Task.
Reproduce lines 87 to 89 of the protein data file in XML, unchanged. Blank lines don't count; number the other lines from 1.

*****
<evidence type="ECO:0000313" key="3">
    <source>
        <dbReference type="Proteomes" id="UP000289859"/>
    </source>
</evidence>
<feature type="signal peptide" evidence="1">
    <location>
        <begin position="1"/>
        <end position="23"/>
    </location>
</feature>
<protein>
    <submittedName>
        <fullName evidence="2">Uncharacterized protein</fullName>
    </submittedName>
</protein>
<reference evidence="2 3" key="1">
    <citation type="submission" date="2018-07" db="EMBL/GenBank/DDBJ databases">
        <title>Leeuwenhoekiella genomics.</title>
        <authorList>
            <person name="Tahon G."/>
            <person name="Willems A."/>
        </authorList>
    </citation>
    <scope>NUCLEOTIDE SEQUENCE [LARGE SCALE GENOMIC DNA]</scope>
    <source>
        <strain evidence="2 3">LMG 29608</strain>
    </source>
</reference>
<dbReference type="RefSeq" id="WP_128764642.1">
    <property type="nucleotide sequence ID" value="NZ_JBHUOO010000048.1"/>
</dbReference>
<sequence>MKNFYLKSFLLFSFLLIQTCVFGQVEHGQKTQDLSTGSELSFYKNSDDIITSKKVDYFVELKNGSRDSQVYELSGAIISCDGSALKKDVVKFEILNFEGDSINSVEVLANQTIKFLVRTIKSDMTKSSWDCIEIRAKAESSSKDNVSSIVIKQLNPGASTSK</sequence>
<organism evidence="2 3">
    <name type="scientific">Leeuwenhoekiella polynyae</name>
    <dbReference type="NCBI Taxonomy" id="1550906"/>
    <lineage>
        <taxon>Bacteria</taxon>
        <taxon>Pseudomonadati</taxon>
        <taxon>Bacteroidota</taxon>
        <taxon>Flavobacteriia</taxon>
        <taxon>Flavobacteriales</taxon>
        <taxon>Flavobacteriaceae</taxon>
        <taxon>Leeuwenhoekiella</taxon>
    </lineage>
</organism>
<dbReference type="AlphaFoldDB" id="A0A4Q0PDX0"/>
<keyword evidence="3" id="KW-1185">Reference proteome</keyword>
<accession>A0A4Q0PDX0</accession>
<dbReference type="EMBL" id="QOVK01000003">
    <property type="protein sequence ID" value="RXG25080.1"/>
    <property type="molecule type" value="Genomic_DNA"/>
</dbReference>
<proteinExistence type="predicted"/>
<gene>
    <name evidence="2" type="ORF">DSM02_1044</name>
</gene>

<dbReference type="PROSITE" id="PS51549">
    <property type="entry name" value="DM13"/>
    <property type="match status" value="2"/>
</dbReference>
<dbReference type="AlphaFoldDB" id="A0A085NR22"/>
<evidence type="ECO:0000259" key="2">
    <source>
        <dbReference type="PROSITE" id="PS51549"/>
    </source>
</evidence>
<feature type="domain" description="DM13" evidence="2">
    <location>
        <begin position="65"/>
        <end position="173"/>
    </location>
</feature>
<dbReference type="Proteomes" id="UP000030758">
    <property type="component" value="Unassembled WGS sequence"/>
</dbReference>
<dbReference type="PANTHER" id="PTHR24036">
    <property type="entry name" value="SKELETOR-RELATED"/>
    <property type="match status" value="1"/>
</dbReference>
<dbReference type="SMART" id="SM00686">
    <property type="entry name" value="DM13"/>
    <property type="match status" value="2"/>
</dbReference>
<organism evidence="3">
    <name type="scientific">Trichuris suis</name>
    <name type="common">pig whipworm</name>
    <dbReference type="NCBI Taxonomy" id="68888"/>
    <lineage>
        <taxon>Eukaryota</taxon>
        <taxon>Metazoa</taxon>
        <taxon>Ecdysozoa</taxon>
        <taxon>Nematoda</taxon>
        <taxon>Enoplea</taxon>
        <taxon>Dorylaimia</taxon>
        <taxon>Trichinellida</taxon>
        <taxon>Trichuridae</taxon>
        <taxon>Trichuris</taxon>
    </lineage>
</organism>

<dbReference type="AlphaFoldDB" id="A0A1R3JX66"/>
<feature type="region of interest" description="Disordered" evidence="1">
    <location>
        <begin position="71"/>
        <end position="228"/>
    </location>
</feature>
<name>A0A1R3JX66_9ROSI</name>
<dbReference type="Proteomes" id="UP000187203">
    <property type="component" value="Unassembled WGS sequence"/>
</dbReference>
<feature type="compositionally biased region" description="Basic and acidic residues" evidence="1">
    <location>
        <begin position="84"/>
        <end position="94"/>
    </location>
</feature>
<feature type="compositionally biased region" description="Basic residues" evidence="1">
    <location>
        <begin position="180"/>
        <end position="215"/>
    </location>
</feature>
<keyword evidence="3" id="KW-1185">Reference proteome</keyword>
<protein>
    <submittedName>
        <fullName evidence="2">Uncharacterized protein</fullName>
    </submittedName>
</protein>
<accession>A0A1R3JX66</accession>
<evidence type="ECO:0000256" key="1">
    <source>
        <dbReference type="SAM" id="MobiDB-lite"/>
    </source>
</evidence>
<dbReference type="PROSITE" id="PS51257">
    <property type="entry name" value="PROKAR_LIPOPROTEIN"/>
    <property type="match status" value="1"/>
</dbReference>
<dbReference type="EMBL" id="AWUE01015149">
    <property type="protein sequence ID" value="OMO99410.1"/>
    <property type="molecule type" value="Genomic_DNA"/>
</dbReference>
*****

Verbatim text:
    <name type="common">pig whipworm</name>
    <dbReference type="NCBI Taxonomy" id="68888"/>
    <lineage>